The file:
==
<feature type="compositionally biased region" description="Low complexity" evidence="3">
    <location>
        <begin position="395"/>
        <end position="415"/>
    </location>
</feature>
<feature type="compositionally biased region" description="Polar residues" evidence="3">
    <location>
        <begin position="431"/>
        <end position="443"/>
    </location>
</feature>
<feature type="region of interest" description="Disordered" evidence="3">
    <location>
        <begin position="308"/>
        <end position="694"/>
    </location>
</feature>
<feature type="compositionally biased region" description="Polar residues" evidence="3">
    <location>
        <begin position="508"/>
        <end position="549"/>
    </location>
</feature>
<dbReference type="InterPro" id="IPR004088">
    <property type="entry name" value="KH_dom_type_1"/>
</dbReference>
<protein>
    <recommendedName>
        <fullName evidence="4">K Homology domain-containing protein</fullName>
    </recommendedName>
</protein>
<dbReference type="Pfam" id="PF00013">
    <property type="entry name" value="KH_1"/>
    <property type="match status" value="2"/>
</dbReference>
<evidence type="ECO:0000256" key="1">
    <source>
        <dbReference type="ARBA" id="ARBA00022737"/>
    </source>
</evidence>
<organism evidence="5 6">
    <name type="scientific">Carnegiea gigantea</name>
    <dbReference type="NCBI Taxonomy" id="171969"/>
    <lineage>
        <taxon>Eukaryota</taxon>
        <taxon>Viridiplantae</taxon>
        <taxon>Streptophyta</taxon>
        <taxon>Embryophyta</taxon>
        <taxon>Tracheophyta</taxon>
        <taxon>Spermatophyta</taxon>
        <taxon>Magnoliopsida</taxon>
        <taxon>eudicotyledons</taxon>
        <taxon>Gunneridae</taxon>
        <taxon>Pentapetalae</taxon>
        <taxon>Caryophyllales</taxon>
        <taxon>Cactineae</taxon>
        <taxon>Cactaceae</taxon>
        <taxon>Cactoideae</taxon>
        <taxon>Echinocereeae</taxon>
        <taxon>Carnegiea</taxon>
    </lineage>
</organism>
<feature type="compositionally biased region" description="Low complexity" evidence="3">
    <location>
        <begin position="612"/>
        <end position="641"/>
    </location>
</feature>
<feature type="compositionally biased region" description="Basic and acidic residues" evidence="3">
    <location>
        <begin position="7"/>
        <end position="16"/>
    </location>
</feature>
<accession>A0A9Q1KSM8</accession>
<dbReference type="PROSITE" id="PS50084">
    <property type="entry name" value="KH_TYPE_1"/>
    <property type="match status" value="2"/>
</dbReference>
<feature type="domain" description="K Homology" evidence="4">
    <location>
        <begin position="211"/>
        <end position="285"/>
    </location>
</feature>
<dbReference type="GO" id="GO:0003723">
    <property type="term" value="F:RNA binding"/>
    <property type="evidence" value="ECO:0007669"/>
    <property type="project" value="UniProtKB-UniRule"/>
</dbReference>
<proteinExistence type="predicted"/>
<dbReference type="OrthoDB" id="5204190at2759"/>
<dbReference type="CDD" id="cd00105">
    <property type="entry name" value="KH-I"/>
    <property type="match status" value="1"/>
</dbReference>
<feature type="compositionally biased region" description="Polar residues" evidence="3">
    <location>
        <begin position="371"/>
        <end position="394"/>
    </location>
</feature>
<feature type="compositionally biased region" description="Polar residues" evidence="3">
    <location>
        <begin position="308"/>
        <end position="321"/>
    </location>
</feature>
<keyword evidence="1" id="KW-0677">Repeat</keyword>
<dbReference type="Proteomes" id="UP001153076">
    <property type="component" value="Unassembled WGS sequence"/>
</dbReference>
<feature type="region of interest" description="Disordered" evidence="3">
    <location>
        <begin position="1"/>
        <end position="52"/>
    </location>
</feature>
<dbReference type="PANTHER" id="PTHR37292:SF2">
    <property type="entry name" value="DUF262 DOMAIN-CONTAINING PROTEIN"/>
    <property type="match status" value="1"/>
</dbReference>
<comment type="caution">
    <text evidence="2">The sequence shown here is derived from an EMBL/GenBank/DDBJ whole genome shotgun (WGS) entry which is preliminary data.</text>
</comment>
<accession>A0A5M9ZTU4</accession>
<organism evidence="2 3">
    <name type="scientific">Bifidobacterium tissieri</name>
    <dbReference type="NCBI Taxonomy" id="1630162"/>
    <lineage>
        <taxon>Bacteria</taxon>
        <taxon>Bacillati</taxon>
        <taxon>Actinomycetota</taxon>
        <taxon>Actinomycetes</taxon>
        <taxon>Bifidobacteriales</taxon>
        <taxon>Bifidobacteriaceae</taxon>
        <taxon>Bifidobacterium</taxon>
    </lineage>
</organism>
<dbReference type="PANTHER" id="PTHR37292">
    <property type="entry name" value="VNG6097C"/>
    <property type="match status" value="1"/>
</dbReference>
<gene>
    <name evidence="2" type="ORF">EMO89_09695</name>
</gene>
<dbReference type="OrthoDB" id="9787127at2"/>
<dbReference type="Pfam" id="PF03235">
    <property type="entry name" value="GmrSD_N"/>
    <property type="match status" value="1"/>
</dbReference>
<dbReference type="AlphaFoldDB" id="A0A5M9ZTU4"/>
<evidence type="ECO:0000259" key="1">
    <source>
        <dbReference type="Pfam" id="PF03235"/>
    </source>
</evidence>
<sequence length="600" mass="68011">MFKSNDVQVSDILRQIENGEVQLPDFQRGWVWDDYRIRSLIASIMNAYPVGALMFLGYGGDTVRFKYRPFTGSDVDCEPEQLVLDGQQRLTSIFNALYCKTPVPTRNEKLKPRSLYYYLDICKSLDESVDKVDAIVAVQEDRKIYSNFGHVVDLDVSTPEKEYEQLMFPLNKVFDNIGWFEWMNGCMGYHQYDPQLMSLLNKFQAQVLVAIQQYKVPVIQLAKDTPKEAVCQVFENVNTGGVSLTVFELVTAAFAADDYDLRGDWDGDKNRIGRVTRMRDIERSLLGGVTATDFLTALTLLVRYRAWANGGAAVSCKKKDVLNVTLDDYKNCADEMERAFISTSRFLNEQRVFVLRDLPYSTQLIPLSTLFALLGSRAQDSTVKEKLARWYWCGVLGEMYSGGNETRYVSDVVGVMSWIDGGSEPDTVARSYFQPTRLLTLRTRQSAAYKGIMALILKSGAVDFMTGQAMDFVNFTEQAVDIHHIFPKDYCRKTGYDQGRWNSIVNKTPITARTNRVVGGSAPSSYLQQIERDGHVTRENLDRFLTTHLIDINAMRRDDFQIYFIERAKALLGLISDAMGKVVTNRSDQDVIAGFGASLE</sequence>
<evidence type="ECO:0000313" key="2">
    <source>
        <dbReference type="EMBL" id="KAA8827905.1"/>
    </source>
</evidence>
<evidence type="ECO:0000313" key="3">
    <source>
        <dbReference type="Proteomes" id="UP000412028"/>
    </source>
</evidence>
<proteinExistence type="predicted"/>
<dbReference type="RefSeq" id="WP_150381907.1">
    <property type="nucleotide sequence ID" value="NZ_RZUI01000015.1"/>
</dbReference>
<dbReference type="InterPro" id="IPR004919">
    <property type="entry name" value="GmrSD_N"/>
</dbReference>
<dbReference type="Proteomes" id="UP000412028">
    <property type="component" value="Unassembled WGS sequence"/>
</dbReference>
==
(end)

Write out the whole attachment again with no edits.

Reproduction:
<feature type="compositionally biased region" description="Low complexity" evidence="3">
    <location>
        <begin position="395"/>
        <end position="415"/>
    </location>
</feature>
<feature type="compositionally biased region" description="Polar residues" evidence="3">
    <location>
        <begin position="431"/>
        <end position="443"/>
    </location>
</feature>
<feature type="region of interest" description="Disordered" evidence="3">
    <location>
        <begin position="308"/>
        <end position="694"/>
    </location>
</feature>
<feature type="compositionally biased region" description="Polar residues" evidence="3">
    <location>
        <begin position="508"/>
        <end position="549"/>
    </location>
</feature>
<dbReference type="InterPro" id="IPR004088">
    <property type="entry name" value="KH_dom_type_1"/>
</dbReference>
<protein>
    <recommendedName>
        <fullName evidence="4">K Homology domain-containing protein</fullName>
    </recommendedName>
</protein>
<dbReference type="Pfam" id="PF00013">
    <property type="entry name" value="KH_1"/>
    <property type="match status" value="2"/>
</dbReference>
<evidence type="ECO:0000256" key="1">
    <source>
        <dbReference type="ARBA" id="ARBA00022737"/>
    </source>
</evidence>
<organism evidence="5 6">
    <name type="scientific">Carnegiea gigantea</name>
    <dbReference type="NCBI Taxonomy" id="171969"/>
    <lineage>
        <taxon>Eukaryota</taxon>
        <taxon>Viridiplantae</taxon>
        <taxon>Streptophyta</taxon>
        <taxon>Embryophyta</taxon>
        <taxon>Tracheophyta</taxon>
        <taxon>Spermatophyta</taxon>
        <taxon>Magnoliopsida</taxon>
        <taxon>eudicotyledons</taxon>
        <taxon>Gunneridae</taxon>
        <taxon>Pentapetalae</taxon>
        <taxon>Caryophyllales</taxon>
        <taxon>Cactineae</taxon>
        <taxon>Cactaceae</taxon>
        <taxon>Cactoideae</taxon>
        <taxon>Echinocereeae</taxon>
        <taxon>Carnegiea</taxon>
    </lineage>
</organism>
<feature type="compositionally biased region" description="Low complexity" evidence="3">
    <location>
        <begin position="612"/>
        <end position="641"/>
    </location>
</feature>
<feature type="compositionally biased region" description="Basic and acidic residues" evidence="3">
    <location>
        <begin position="7"/>
        <end position="16"/>
    </location>
</feature>
<accession>A0A9Q1KSM8</accession>
<dbReference type="PROSITE" id="PS50084">
    <property type="entry name" value="KH_TYPE_1"/>
    <property type="match status" value="2"/>
</dbReference>
<feature type="domain" description="K Homology" evidence="4">
    <location>
        <begin position="211"/>
        <end position="285"/>
    </location>
</feature>
<dbReference type="GO" id="GO:0003723">
    <property type="term" value="F:RNA binding"/>
    <property type="evidence" value="ECO:0007669"/>
    <property type="project" value="UniProtKB-UniRule"/>
</dbReference>
<proteinExistence type="predicted"/>
<dbReference type="OrthoDB" id="5204190at2759"/>
<dbReference type="CDD" id="cd00105">
    <property type="entry name" value="KH-I"/>
    <property type="match status" value="1"/>
</dbReference>
<feature type="compositionally biased region" description="Polar residues" evidence="3">
    <location>
        <begin position="371"/>
        <end position="394"/>
    </location>
</feature>
<feature type="compositionally biased region" description="Polar residues" evidence="3">
    <location>
        <begin position="308"/>
        <end position="321"/>
    </location>
</feature>
<keyword evidence="1" id="KW-0677">Repeat</keyword>
<dbReference type="Proteomes" id="UP001153076">
    <property type="component" value="Unassembled WGS sequence"/>
</dbReference>
<feature type="region of interest" description="Disordered" evidence="3">
    <location>
        <begin position="1"/>
        <end position="52"/>
    </location>
</feature>
<dbReference type="PANTHER" id="PTHR37292:SF2">
    <property type="entry name" value="DUF262 DOMAIN-CONTAINING PROTEIN"/>
    <property type="match status" value="1"/>
</dbReference>
<comment type="caution">
    <text evidence="2">The sequence shown here is derived from an EMBL/GenBank/DDBJ whole genome shotgun (WGS) entry which is preliminary data.</text>
</comment>
<accession>A0A5M9ZTU4</accession>
<organism evidence="2 3">
    <name type="scientific">Bifidobacterium tissieri</name>
    <dbReference type="NCBI Taxonomy" id="1630162"/>
    <lineage>
        <taxon>Bacteria</taxon>
        <taxon>Bacillati</taxon>
        <taxon>Actinomycetota</taxon>
        <taxon>Actinomycetes</taxon>
        <taxon>Bifidobacteriales</taxon>
        <taxon>Bifidobacteriaceae</taxon>
        <taxon>Bifidobacterium</taxon>
    </lineage>
</organism>
<dbReference type="PANTHER" id="PTHR37292">
    <property type="entry name" value="VNG6097C"/>
    <property type="match status" value="1"/>
</dbReference>
<gene>
    <name evidence="2" type="ORF">EMO89_09695</name>
</gene>
<dbReference type="OrthoDB" id="9787127at2"/>
<dbReference type="Pfam" id="PF03235">
    <property type="entry name" value="GmrSD_N"/>
    <property type="match status" value="1"/>
</dbReference>
<dbReference type="AlphaFoldDB" id="A0A5M9ZTU4"/>
<evidence type="ECO:0000259" key="1">
    <source>
        <dbReference type="Pfam" id="PF03235"/>
    </source>
</evidence>
<sequence length="600" mass="68011">MFKSNDVQVSDILRQIENGEVQLPDFQRGWVWDDYRIRSLIASIMNAYPVGALMFLGYGGDTVRFKYRPFTGSDVDCEPEQLVLDGQQRLTSIFNALYCKTPVPTRNEKLKPRSLYYYLDICKSLDESVDKVDAIVAVQEDRKIYSNFGHVVDLDVSTPEKEYEQLMFPLNKVFDNIGWFEWMNGCMGYHQYDPQLMSLLNKFQAQVLVAIQQYKVPVIQLAKDTPKEAVCQVFENVNTGGVSLTVFELVTAAFAADDYDLRGDWDGDKNRIGRVTRMRDIERSLLGGVTATDFLTALTLLVRYRAWANGGAAVSCKKKDVLNVTLDDYKNCADEMERAFISTSRFLNEQRVFVLRDLPYSTQLIPLSTLFALLGSRAQDSTVKEKLARWYWCGVLGEMYSGGNETRYVSDVVGVMSWIDGGSEPDTVARSYFQPTRLLTLRTRQSAAYKGIMALILKSGAVDFMTGQAMDFVNFTEQAVDIHHIFPKDYCRKTGYDQGRWNSIVNKTPITARTNRVVGGSAPSSYLQQIERDGHVTRENLDRFLTTHLIDINAMRRDDFQIYFIERAKALLGLISDAMGKVVTNRSDQDVIAGFGASLE</sequence>
<evidence type="ECO:0000313" key="2">
    <source>
        <dbReference type="EMBL" id="KAA8827905.1"/>
    </source>
</evidence>
<evidence type="ECO:0000313" key="3">
    <source>
        <dbReference type="Proteomes" id="UP000412028"/>
    </source>
</evidence>
<proteinExistence type="predicted"/>
<dbReference type="RefSeq" id="WP_150381907.1">
    <property type="nucleotide sequence ID" value="NZ_RZUI01000015.1"/>
</dbReference>
<dbReference type="InterPro" id="IPR004919">
    <property type="entry name" value="GmrSD_N"/>
</dbReference>
<dbReference type="Proteomes" id="UP000412028">
    <property type="component" value="Unassembled WGS sequence"/>
</dbReference>